Clinical-translational approaches to the Nm23-H1 metastasis Suppressor

Patricia S. Steeg, Christine E. Horak, Kathy D. Miller

Research output: Contribution to journalReview article

70 Scopus citations

Abstract

Nm23-H1 significantly reduces metastasis without effects on primary tumor size and was the first discovered metastasis suppressor gene. At least three mechanisms are thought to contribute to the metastasis-suppressive effect of Nm23-H1: (a) its histidine kinase activity toward ATP-citrate lyase, aldolase C, and the kinase suppressor of ras, with the last inactivating mitogen-activated protein kinase signaling; (b) binding proteins that titer out "free" Nm23-H1 and inhibit its ability to suppress metastasis; and (c) altered gene expression downstream of Nm23-H1, particularly an inverse association with the lysophosphatidic acid receptor endothelial differentiation gene-28 (EDG2). Most metastasis suppressor genes, including Nm23-H1, affect metastatic colonization, which is the outgrowth of tumor cells in distant locations; therefore, they are of high translational interest. A phase II trial is ongoing to test the hypothesis that a compound, high-dose medroxyprogesterone acetate (MPA), used as an unconventional gluocorticoid, will stimulate breast cancer cells to reexpress Nm23-H1 and limit subsequent metastatic colonization.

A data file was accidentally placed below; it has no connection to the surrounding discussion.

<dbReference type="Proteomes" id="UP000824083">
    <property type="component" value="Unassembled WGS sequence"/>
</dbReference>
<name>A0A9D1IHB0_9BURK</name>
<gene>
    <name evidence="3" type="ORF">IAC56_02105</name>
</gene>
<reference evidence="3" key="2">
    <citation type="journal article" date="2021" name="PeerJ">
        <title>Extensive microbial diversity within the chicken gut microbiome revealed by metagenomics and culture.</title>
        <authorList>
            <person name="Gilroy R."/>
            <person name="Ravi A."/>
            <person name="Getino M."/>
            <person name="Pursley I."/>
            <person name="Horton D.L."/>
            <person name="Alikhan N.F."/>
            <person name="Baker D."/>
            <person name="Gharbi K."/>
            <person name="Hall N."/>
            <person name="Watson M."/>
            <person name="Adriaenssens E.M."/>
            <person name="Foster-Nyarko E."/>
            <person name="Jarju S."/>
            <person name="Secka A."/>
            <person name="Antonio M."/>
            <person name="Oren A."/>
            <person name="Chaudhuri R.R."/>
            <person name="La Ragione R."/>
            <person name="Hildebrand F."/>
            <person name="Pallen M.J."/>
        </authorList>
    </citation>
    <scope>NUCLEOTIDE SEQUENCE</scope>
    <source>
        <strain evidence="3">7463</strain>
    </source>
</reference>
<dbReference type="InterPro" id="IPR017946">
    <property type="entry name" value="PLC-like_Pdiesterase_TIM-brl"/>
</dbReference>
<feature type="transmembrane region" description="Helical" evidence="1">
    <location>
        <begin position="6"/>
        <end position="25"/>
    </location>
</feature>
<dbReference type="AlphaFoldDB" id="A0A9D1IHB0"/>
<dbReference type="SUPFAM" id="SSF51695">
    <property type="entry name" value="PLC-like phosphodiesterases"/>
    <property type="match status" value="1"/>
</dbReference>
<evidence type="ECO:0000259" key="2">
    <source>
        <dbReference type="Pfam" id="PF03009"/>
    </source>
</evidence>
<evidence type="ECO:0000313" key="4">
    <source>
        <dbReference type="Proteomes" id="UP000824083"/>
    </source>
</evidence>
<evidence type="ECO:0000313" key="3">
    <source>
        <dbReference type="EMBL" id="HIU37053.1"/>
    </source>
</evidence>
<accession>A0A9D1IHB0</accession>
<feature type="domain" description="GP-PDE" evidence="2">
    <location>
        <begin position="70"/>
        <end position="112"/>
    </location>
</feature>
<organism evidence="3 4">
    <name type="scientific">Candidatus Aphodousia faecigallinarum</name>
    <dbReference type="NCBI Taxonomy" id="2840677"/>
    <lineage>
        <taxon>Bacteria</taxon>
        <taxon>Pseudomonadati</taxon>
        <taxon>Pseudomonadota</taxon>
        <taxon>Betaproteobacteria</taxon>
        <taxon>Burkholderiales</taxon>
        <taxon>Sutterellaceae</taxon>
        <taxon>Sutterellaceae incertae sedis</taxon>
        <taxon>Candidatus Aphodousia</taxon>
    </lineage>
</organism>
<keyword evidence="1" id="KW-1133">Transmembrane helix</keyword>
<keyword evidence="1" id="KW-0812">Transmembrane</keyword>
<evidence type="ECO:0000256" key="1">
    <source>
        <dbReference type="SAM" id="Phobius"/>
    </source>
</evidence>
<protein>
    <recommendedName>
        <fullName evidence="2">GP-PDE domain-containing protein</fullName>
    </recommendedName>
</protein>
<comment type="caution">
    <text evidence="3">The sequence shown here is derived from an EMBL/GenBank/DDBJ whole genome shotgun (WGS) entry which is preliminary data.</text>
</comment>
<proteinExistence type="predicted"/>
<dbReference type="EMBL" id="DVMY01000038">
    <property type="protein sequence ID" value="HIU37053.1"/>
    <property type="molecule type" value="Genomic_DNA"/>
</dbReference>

Original languageEnglish (US)
Pages (from-to)5006-5012
Number of pages7
JournalClinical Cancer Research
Volume14
Issue number16
DOIs
StatePublished - Aug 15 2008

ASJC Scopus subject areas

  • Oncology
  • Cancer Research

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